India's retail inflation in July has increased to 7.44 per cent year-on-year (YoY), up from 4.87 per cent in June, according to the National Statistical Office (NSO).
The significant rise in inflation was primarily driven by a sharp increase in vegetable prices, particularly tomatoes, during the last month.
The surge in consumer price index to 7.44 per cent in July marked the first time in five months that retail inflation surpassed the upper limit of the Reserve Bank of India's (RBI's) tolerance band of 2-6 per cent.
A Reuters poll of 53 economists had predicted that headline inflation would reach 6.40 per cent on an annual basis, mainly due to the rising prices of food.
Overall, the latest data reflects a notable increase in retail inflation, primarily driven by soaring vegetable prices, particularly tomatoes.
This surge in inflation has breached the upper limit set by the RBI for the first time in five months, surpassing economists' predictions.
Inflation has become a challenge for the common man, and now there are concerns about its impact on the RBI.
The Consumer Food Price Index (CFPI) has seen a significant increase, rising from 4.49 per cent in June to 11.51 per cent.
In July, rural inflation rose to 7.63 per cent YoY, while urban inflation surged to 7.20 per cent compared to the previous month's 4.96 per cent.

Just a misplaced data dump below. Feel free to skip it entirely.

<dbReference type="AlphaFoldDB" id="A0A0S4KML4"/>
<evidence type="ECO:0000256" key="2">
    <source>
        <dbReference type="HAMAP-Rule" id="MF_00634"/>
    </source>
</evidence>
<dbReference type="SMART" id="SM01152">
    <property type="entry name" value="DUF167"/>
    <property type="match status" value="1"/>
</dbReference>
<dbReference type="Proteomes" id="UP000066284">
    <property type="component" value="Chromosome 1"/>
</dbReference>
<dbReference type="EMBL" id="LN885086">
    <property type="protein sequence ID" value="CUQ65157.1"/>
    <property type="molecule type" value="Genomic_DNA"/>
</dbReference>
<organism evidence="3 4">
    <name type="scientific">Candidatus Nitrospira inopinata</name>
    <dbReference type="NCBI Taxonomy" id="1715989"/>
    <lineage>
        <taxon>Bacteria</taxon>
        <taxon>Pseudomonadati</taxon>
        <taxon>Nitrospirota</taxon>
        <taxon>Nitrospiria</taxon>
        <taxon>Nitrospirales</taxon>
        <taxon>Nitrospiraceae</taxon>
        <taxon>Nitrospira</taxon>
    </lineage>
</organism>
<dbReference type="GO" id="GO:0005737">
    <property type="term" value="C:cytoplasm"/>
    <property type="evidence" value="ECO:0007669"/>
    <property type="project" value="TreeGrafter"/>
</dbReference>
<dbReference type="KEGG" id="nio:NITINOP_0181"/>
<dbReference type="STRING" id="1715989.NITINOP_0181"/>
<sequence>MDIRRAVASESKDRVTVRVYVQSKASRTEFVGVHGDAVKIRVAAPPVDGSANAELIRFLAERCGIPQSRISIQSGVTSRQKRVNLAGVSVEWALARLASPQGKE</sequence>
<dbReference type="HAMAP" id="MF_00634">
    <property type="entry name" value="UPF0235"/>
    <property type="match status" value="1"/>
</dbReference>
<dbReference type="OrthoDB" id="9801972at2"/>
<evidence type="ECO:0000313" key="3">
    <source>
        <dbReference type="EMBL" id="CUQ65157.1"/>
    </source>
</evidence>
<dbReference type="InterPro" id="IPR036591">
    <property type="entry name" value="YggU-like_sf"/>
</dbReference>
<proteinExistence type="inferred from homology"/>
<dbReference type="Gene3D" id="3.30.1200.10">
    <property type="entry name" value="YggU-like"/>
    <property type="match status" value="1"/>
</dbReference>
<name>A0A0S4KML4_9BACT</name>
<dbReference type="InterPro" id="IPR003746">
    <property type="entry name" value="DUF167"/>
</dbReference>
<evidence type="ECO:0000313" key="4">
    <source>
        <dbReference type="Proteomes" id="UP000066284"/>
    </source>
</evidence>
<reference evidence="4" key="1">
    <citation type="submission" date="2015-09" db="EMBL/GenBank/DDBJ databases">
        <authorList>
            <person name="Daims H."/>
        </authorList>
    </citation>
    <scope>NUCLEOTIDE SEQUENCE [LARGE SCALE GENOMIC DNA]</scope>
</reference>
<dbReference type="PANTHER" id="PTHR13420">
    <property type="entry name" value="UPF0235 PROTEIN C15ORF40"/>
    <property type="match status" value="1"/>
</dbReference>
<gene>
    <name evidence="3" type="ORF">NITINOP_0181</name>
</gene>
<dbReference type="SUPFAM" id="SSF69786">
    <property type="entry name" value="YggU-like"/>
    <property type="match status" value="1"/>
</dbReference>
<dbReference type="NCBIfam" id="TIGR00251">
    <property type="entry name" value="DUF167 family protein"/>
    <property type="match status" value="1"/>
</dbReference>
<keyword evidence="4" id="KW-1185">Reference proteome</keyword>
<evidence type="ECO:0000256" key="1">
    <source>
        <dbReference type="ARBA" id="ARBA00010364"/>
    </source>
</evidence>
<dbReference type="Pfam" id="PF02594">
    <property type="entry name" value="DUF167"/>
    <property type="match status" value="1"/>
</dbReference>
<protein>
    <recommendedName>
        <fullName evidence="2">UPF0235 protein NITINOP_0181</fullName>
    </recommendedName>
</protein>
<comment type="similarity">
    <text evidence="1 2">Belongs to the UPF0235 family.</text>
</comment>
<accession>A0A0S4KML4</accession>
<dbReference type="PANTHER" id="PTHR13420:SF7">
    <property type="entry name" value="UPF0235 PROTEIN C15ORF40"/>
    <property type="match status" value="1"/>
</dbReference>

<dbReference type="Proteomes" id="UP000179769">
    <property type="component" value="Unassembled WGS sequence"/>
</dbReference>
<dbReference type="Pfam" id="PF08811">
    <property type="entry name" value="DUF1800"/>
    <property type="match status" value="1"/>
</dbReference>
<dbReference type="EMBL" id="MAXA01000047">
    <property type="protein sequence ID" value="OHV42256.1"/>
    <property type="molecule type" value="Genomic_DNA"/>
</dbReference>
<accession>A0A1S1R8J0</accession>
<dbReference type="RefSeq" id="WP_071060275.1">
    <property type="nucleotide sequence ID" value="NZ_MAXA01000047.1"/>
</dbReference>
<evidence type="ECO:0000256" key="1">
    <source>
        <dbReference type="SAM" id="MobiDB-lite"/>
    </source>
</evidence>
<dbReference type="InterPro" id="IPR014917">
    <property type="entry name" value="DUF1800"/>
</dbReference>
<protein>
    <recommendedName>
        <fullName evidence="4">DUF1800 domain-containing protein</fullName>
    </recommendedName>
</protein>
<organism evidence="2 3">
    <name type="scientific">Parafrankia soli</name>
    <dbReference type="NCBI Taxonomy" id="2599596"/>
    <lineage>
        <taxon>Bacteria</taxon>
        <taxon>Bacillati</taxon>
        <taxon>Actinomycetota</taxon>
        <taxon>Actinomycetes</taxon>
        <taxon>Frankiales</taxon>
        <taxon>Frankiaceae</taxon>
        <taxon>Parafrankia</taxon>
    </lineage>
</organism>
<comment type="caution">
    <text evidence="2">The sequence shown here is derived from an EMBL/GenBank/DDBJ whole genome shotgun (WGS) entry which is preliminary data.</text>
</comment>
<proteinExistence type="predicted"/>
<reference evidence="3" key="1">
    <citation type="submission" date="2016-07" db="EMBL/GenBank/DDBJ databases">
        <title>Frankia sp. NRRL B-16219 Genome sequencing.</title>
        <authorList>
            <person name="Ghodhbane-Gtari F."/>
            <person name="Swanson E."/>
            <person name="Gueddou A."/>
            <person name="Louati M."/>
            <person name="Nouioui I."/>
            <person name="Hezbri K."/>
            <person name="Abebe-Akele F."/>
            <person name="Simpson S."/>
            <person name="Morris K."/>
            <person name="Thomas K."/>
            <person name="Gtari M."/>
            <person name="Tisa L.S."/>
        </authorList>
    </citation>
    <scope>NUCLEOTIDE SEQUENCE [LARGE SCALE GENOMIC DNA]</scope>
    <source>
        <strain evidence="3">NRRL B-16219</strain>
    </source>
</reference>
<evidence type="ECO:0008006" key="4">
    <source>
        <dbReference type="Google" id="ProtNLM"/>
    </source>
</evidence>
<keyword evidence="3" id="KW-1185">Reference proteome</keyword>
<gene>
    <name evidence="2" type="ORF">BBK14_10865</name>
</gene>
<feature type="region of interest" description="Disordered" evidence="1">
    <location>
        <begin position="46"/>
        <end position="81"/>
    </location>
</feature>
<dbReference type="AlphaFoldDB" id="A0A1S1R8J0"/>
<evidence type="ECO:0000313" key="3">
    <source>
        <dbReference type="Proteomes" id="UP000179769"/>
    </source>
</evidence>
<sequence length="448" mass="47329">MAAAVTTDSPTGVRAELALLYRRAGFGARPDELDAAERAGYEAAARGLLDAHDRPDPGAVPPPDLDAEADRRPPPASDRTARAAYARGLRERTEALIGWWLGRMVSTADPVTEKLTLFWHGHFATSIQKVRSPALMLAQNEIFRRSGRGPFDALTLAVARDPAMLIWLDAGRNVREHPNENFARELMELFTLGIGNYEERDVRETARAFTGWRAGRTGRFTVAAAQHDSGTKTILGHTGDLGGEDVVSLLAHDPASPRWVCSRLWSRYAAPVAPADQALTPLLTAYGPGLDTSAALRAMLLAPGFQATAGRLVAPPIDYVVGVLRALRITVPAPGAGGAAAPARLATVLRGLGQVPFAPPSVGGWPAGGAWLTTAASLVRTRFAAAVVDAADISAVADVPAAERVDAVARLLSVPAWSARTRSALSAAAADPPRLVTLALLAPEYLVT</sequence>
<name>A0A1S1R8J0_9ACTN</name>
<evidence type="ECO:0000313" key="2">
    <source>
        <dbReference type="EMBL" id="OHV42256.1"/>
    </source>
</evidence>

In its August monetary policy review, the RBI decided to keep the policy rates unchanged at 6.50 per cent.
However, the forecast for CPI inflation for FY24 was revised to 5.4 per cent from 5.1 per cent.
The rise in inflation is primarily attributed to soaring vegetable prices, which are expected to continue increasing in the coming months.
India's wholesale inflation has remained in negative territory for four consecutive months.
However, there has been an increase from June's Wholesale Price Index (WPI) reading of 4.12 per cent, which was the lowest recorded since September 2015.
The RBI has expressed concerns regarding possible El Nino weather conditions and global food prices.
While the recent shock in vegetable prices may reverse quickly, it is important to closely monitor these factors in light of the skewed southwest monsoon.
Bhuvan Krishna is Staff Writer at Swarajya.
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